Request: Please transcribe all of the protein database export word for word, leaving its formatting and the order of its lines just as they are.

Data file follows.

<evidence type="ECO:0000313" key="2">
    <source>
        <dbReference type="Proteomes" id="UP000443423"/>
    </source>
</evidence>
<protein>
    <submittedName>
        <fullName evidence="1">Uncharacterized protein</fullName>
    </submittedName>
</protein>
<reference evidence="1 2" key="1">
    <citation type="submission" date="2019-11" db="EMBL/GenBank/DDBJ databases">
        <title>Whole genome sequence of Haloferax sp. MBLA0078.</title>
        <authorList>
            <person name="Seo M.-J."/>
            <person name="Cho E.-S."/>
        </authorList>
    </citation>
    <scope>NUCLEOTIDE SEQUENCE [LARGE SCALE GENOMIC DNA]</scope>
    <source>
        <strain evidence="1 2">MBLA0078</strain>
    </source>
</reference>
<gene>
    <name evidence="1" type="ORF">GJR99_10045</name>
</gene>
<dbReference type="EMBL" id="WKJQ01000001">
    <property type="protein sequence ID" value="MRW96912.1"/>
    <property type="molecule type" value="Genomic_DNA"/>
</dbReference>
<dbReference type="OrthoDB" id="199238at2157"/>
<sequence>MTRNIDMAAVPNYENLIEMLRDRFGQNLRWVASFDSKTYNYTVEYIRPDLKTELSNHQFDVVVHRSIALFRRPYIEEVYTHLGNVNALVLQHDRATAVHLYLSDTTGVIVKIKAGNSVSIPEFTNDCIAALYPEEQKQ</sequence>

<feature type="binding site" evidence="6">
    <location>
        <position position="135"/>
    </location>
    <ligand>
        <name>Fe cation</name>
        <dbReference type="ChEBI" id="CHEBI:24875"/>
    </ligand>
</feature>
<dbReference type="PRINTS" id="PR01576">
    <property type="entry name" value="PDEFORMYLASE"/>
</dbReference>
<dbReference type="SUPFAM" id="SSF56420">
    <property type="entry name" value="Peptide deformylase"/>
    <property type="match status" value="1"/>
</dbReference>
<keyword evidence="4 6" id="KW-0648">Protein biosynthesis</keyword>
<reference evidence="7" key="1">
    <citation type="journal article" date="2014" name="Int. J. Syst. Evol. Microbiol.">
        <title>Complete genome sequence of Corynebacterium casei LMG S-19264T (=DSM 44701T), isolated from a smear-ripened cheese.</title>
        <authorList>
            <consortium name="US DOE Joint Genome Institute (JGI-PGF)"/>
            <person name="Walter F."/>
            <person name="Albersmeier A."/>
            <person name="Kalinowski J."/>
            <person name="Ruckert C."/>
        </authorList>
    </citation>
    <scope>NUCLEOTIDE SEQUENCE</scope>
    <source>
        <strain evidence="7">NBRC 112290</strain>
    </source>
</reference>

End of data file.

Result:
<evidence type="ECO:0000313" key="2">
    <source>
        <dbReference type="Proteomes" id="UP000443423"/>
    </source>
</evidence>
<protein>
    <submittedName>
        <fullName evidence="1">Uncharacterized protein</fullName>
    </submittedName>
</protein>
<reference evidence="1 2" key="1">
    <citation type="submission" date="2019-11" db="EMBL/GenBank/DDBJ databases">
        <title>Whole genome sequence of Haloferax sp. MBLA0078.</title>
        <authorList>
            <person name="Seo M.-J."/>
            <person name="Cho E.-S."/>
        </authorList>
    </citation>
    <scope>NUCLEOTIDE SEQUENCE [LARGE SCALE GENOMIC DNA]</scope>
    <source>
        <strain evidence="1 2">MBLA0078</strain>
    </source>
</reference>
<gene>
    <name evidence="1" type="ORF">GJR99_10045</name>
</gene>
<dbReference type="EMBL" id="WKJQ01000001">
    <property type="protein sequence ID" value="MRW96912.1"/>
    <property type="molecule type" value="Genomic_DNA"/>
</dbReference>
<dbReference type="OrthoDB" id="199238at2157"/>
<sequence>MTRNIDMAAVPNYENLIEMLRDRFGQNLRWVASFDSKTYNYTVEYIRPDLKTELSNHQFDVVVHRSIALFRRPYIEEVYTHLGNVNALVLQHDRATAVHLYLSDTTGVIVKIKAGNSVSIPEFTNDCIAALYPEEQKQ</sequence>

<feature type="binding site" evidence="6">
    <location>
        <position position="135"/>
    </location>
    <ligand>
        <name>Fe cation</name>
        <dbReference type="ChEBI" id="CHEBI:24875"/>
    </ligand>
</feature>
<dbReference type="PRINTS" id="PR01576">
    <property type="entry name" value="PDEFORMYLASE"/>
</dbReference>
<dbReference type="SUPFAM" id="SSF56420">
    <property type="entry name" value="Peptide deformylase"/>
    <property type="match status" value="1"/>
</dbReference>
<keyword evidence="4 6" id="KW-0648">Protein biosynthesis</keyword>
<reference evidence="7" key="1">
    <citation type="journal article" date="2014" name="Int. J. Syst. Evol. Microbiol.">
        <title>Complete genome sequence of Corynebacterium casei LMG S-19264T (=DSM 44701T), isolated from a smear-ripened cheese.</title>
        <authorList>
            <consortium name="US DOE Joint Genome Institute (JGI-PGF)"/>
            <person name="Walter F."/>
            <person name="Albersmeier A."/>
            <person name="Kalinowski J."/>
            <person name="Ruckert C."/>
        </authorList>
    </citation>
    <scope>NUCLEOTIDE SEQUENCE</scope>
    <source>
        <strain evidence="7">NBRC 112290</strain>
    </source>
</reference>